by Martin MacConnol – Mar 27, 2020
“It was the of times, it was the worst of times, it was the age of wisdom, it was the age of foolishness, it was the epoch of belief, it was the epoch of incredulity, it was the season of Light, it was the season of Darkness, it was the spring of hope, it was the winter of despair…”
I tried improving on Dickens’ opening to a Tale of Two Cities to capture the current mood. Unsurprisingly, I discovered that he is better at writing than me, and that his imagery is as on-the-nail today as it was in the mid-nineteenth century.
Of course, the two cities in his great novel are real ones, Paris and London. But in fact, there is a tale of two cities rolling out in every location of the UK (and seemingly the world) at the moment.
One city is comprised of selfishness and panic. It’s the city of people flouting clear government instructions when they don’t have a reason to, it’s the city of stockpiling when all the retailers say there is no need.
The other city is one of altruism, it’s personified by workers across the whole of the health service who are coming to the front line and putting their lives at risk. It’s the city of volunteers who are offering to support them, the city which last night came out and applauded its heart out for the NHS.
That wave of applause was a significant moment in the fight against coronavirus in the UK. At Wardour we talk a lot to our clients about the value of making an emotional as well as a rational connection in their communications and marketing.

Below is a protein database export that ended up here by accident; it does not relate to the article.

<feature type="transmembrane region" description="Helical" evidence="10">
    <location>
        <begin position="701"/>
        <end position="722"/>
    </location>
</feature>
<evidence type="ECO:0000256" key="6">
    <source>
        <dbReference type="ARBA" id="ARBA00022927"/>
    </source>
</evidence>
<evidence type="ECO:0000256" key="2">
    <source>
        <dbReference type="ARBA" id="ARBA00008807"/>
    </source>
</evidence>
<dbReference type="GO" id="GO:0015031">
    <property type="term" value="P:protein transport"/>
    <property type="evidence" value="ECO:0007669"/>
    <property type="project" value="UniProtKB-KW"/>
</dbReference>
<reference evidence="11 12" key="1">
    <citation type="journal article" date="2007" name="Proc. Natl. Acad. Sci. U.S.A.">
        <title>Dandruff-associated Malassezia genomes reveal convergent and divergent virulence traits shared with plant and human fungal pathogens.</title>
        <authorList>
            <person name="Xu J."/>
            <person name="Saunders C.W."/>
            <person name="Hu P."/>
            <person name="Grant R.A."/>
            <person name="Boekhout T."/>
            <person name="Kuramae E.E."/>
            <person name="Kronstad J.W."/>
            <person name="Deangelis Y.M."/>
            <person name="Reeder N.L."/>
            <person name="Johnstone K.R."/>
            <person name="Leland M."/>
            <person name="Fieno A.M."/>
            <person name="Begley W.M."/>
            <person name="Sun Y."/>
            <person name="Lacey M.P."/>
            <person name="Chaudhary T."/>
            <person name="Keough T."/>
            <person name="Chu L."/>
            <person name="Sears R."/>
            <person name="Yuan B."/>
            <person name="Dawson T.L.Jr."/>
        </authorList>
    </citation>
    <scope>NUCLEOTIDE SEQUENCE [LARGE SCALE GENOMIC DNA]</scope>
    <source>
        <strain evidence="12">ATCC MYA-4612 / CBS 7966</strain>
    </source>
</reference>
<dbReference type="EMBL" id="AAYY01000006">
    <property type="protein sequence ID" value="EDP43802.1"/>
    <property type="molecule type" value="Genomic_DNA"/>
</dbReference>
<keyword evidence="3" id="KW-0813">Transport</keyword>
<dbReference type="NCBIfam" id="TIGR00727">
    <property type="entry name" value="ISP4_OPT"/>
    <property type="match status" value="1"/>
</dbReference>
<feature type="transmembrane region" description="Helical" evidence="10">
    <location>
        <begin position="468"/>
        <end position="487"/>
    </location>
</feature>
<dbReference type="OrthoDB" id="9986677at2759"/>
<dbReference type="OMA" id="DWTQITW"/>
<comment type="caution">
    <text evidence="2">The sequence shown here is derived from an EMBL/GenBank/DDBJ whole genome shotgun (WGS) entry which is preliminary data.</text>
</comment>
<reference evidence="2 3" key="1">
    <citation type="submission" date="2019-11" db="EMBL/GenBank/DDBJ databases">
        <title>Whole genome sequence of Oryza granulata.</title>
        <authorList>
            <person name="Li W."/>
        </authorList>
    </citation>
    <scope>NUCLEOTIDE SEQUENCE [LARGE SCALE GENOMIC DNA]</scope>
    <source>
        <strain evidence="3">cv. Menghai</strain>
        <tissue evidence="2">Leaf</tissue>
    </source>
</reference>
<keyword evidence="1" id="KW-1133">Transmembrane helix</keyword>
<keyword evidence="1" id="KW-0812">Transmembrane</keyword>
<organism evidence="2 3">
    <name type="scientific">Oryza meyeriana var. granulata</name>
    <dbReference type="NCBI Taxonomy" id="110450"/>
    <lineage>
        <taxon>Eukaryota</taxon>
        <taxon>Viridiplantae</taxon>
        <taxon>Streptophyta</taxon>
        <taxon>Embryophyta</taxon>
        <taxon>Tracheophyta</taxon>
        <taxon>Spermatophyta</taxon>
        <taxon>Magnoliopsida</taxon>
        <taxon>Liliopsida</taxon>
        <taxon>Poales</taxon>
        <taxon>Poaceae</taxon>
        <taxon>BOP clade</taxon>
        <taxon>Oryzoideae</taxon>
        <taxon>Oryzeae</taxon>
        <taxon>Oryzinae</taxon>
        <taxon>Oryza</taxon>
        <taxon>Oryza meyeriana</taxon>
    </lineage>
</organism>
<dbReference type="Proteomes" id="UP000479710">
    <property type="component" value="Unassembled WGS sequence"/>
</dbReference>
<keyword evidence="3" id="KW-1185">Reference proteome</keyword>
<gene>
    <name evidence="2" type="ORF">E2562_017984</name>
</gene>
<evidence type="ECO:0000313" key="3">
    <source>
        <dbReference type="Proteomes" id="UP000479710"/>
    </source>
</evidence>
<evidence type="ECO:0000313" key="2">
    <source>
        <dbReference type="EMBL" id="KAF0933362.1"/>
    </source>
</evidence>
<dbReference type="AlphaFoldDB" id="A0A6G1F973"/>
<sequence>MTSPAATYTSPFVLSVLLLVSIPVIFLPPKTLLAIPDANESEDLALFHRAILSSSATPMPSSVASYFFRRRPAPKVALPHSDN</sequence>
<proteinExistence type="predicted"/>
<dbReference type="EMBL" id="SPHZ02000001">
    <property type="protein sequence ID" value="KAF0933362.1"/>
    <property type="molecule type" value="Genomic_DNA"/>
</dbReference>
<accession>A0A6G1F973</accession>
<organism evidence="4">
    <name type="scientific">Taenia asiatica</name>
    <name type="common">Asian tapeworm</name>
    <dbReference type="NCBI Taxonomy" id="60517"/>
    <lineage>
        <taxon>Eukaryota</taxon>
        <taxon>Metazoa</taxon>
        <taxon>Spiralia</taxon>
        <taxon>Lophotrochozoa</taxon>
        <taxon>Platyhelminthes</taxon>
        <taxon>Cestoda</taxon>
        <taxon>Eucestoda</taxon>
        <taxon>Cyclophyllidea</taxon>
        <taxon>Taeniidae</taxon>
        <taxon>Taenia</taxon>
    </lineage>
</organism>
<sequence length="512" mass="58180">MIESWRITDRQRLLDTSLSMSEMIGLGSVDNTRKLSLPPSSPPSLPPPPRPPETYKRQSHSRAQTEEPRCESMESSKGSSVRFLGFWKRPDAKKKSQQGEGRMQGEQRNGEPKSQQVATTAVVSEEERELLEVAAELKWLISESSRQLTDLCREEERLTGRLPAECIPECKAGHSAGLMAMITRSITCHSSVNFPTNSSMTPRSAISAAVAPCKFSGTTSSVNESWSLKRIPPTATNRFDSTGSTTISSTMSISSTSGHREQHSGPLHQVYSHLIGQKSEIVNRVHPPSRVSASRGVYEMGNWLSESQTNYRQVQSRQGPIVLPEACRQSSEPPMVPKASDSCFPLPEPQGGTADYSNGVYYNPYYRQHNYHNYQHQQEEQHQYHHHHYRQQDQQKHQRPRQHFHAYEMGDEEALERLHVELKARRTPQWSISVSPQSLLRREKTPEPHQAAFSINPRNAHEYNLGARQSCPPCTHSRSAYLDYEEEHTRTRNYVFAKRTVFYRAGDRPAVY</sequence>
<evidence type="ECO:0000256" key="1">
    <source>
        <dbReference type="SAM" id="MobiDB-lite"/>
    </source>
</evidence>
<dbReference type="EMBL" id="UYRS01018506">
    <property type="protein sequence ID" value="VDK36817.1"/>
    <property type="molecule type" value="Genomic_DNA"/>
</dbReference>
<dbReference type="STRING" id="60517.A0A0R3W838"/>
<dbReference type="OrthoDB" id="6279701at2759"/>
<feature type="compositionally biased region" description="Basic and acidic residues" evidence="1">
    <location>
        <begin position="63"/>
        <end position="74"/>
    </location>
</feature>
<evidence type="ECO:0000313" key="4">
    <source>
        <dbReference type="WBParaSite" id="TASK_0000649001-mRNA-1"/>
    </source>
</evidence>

It’s felt so far that many people across the UK have intellectually got the need to be socially distant, but not taken it to their hearts. Rationally, they get the government’s instructions, but somehow, the rules don’t quite apply to ‘what I need to do’ whether that be an extra trip to the shops or a needlessly long drive to a beauty spot to walk the dog.
But the applause last night will shift that intellectual connection with the government’s messaging into something more emotional and as a result will transform how people behave.
It was impossible not to be moved by what took place. In a time of isolation, I have never felt so connected with the neighbours in my street, and beyond that, people in my city and my country. It soaked me up emotionally in a way that Poppy Day never quite manages: something I am ashamed to admit to, but which is true. It did this because I am a bit-player in this crisis (we all are), and also because I know directly people who are risking their lives by going to tend for the sick each day. We all do.
My hope is that over the next few days we will see the city of light prevailing over the city of darkness. If that happens, we will never know the precise catalyst, but I would bet money on it being largely to do with people, standing in their doorways and coming together through applause.
Published Mar 27, 2020